Oil-for-food program timeline
CBC News Online | October 27, 2005
April 14, 1995:
The UN Security Council passes Resolution 986, which allows Iraqi to buy food and medicine with money raised from the sale of its oil. Iraq doesn't accept the resolution until May 1996.
The Memorandum of Understanding to begin the program is signed.
The oil-for-food program begins operations.
The first shipment of food arrives.
The Security Council votes to renew the oil-for-food program. The program would be renewed every six months for nearly seven years.
The first shipments of food arrive in Iraq.
Sept. 30, 1998:
Denis Halliday, director of the oil-for-food program, resigns, saying the program does not even meet the minimum requirements for a healthy diet.
Feb. 3, 1999:
Kofi Annan orders all American and British UN workers, including oil-for-food monitors, out of Iraq.
Feb. 13, 2000:
Hans von Sponeck, the second director of the program, resigns to protest the impact of UN sanctions on the Iraqi people.
Dec. 5, 2002:
The Security Council votes to extend the oil-for-food program for another six months, but agrees to a U.S. demand to review the list of items Baghdad will be barred from importing.
March 28, 2003:
The UN Security Council votes to restart the oil-for-food program, but with Kofi Annan in charge of oil sales and distribution, instead of Iraq.
Nov. 21, 2003:
The program is formally terminated and its functions turned over to the Coalition Provisional Authority.
April 7, 2004:
The U.S. Government Accountability Office alleges that the Saddam regime generated $10.1 billion in illegal revenues from oil smuggling and surcharges on oil sales through oil-for-food.
April 21, 2004:
The UN Security Council authorizes an independent inquiry into allegations of corruption and fraud in the oil-for-food program.
Sept. 30, 2004:
An investigation led by Charles Duelfer, chief U.S. weapons inspector in Iraq, describes the program as a "key turning point" for Saddam's regime. "The Regime quickly came to see that [oil-for-food] could be corrupted to acquire foreign exchange both to further undermine sanctions and to provide the means to enhance dual-use infrastructure and potential WMD-related development."
Nov. 26, 2004:
The UN admits that Kojo Annan, the son of UN Secretary General Kofi Annan and former employee of Swiss firm Cotecna, was getting paid through an oil-for-food contract until February 2004, not 1999 as it had previously said. Kojo Annan had stopped working for the company in 1998.
Jan. 11, 2005:
An independent probe into the program finds that UN officials failed to monitor it properly, allowing contractors to skim million of dollars. However, auditors didn't find evidence of corruption, payoffs to UN staffers or kickbacks to Saddam Hussein.
March 29, 2005:
An interim report on allegations of corruption in the oil-for-food program determines there's not enough evidence to show that UN Secretary General Kofi Annan knew of a contract bid by his son's employer. The report criticizes Annan for not doing enough to determine his son's relationship with the firm.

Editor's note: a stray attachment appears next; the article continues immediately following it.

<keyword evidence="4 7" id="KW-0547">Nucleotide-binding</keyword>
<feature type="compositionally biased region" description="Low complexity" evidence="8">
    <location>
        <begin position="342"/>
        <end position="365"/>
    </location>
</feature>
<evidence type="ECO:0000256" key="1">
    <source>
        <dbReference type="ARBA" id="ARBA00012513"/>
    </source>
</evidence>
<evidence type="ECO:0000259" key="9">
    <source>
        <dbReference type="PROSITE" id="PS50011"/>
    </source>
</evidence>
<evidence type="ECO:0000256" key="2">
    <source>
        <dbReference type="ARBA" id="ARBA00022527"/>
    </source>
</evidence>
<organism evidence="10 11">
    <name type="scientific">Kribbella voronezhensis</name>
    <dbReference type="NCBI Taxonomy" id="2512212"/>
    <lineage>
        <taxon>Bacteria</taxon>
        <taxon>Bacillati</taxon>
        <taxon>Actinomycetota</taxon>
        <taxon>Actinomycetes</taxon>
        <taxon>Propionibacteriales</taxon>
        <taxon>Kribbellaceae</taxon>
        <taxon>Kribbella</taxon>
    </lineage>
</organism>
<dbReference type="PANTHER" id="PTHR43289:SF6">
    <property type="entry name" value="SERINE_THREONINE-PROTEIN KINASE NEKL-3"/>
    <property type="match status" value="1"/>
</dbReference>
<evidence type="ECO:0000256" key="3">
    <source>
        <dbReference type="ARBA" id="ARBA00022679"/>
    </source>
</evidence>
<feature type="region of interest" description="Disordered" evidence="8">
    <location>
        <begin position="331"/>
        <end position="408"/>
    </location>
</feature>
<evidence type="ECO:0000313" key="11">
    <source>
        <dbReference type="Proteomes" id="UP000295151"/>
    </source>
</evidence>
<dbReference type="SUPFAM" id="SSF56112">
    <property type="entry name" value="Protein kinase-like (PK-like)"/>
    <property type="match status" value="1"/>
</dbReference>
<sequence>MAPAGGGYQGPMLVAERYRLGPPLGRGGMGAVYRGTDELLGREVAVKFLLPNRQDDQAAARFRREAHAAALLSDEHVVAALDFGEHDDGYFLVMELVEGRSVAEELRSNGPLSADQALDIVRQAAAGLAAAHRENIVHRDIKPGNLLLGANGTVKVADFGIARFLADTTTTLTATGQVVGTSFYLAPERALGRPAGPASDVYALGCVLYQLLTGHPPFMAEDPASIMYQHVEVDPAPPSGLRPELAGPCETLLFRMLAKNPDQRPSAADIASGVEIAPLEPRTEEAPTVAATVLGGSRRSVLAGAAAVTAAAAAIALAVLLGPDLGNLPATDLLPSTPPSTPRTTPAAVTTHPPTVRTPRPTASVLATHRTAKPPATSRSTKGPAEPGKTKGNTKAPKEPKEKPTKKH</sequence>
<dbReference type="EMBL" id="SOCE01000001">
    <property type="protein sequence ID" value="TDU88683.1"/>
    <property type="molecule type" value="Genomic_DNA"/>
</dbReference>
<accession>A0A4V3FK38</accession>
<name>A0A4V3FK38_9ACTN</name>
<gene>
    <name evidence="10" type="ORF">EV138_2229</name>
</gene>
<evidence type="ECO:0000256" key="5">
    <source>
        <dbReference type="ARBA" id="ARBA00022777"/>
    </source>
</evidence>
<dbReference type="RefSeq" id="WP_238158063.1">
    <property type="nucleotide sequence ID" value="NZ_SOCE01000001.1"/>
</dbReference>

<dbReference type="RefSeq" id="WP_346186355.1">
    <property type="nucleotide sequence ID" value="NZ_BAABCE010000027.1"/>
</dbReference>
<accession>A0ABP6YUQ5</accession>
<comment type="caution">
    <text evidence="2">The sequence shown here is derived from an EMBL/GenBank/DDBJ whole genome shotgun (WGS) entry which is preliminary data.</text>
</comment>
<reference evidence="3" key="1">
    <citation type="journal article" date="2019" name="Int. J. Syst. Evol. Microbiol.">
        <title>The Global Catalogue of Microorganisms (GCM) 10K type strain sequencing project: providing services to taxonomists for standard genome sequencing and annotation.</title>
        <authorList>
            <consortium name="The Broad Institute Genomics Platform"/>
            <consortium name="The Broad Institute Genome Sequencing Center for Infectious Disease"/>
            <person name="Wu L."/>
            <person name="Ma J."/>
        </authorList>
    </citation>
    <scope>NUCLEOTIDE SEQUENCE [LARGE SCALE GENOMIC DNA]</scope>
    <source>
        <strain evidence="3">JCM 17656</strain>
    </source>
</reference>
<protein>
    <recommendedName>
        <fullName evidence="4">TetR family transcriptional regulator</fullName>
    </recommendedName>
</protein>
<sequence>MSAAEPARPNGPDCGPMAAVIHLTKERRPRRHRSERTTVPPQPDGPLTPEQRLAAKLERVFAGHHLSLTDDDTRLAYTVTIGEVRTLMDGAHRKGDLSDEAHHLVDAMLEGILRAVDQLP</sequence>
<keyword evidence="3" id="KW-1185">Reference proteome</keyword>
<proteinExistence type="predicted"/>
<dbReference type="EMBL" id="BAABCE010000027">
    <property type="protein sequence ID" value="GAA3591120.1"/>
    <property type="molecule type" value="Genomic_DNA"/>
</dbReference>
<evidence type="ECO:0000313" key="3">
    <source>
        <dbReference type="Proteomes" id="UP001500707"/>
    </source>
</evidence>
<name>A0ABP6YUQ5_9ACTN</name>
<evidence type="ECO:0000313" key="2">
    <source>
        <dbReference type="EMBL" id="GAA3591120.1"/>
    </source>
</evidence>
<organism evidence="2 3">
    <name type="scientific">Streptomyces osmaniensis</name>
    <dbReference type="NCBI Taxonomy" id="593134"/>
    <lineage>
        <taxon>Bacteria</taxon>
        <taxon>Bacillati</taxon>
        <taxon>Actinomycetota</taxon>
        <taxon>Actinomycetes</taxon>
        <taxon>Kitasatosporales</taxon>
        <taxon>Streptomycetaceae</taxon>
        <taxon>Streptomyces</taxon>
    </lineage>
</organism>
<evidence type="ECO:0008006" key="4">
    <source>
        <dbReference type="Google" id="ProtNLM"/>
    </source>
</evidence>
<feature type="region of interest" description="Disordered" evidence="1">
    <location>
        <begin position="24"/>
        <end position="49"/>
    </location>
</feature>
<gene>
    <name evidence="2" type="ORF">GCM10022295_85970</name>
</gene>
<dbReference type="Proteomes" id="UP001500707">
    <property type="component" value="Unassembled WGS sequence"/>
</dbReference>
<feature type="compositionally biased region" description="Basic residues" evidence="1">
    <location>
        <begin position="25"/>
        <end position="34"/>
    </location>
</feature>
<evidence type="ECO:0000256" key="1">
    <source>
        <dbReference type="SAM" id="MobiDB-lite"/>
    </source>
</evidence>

July 18, 2005:
The United Nations announces that Canadian businessman Maurice Strong will not be asked to return to his job as a UN envoy to North Korea because of his connection to the oil-for-food program scandal. Strong stepped down from the post in April 2005 while investigators looked into his relationship with a South Korean businessman accused in the scandal.
Aug. 7, 2005:
The former chief of the oil-for-food program resigns a day before the investigation into the program is expected to accuse him of corruption. Benon Sevan claims he is being targeted in an effort to protect the reputation of the UN and its secretary general, Kofi Annan, whom he accuses of failing to stand by him.
Aug. 8, 2005:
Investigators release a report that accuses the former chief of the oil-for-food program of receiving $147,184 in kickbacks between December 1998 and January 2002. They recommend that his immunity be lifted to allow prosecution to go ahead. The report also names two men who helped Sevan, both employees of the company to which he directed contracts.
Sept. 7, 2005:
The final report from the Independent Inquiry Committee finds instances of "illicit, unethical and corrupt" behaviour in the oil-for-food program. The inquiry concludes that sweeping reforms are urgently needed in the UN.
Annan says he accepts responsibility for the program's failures and calls the inquiry's findings "deeply embarrassing" for the UN.
Oct. 21, 2005:
The U.S. Attorney's Office charges two Swiss business executives, Catalina del Socorro Miguel Fuentes and Mohammed Saidji, and American oil tycoon Oscar Wyatt in connection with alleged kickbacks in the oil-for-food program.
"Wyatt, Miguel and Saidji obtained oil under the United Nations oil-for-food program by paying millions of dollars in secret kickbacks to Saddam Hussein's regime in Iraq," say American prosecutors.
Oct. 27, 2005:
A UN report on the oil-for-food scandal indicates that 2,200 companies paid $1.8 billion in illicit surcharges and kickbacks to Saddam Hussein's government.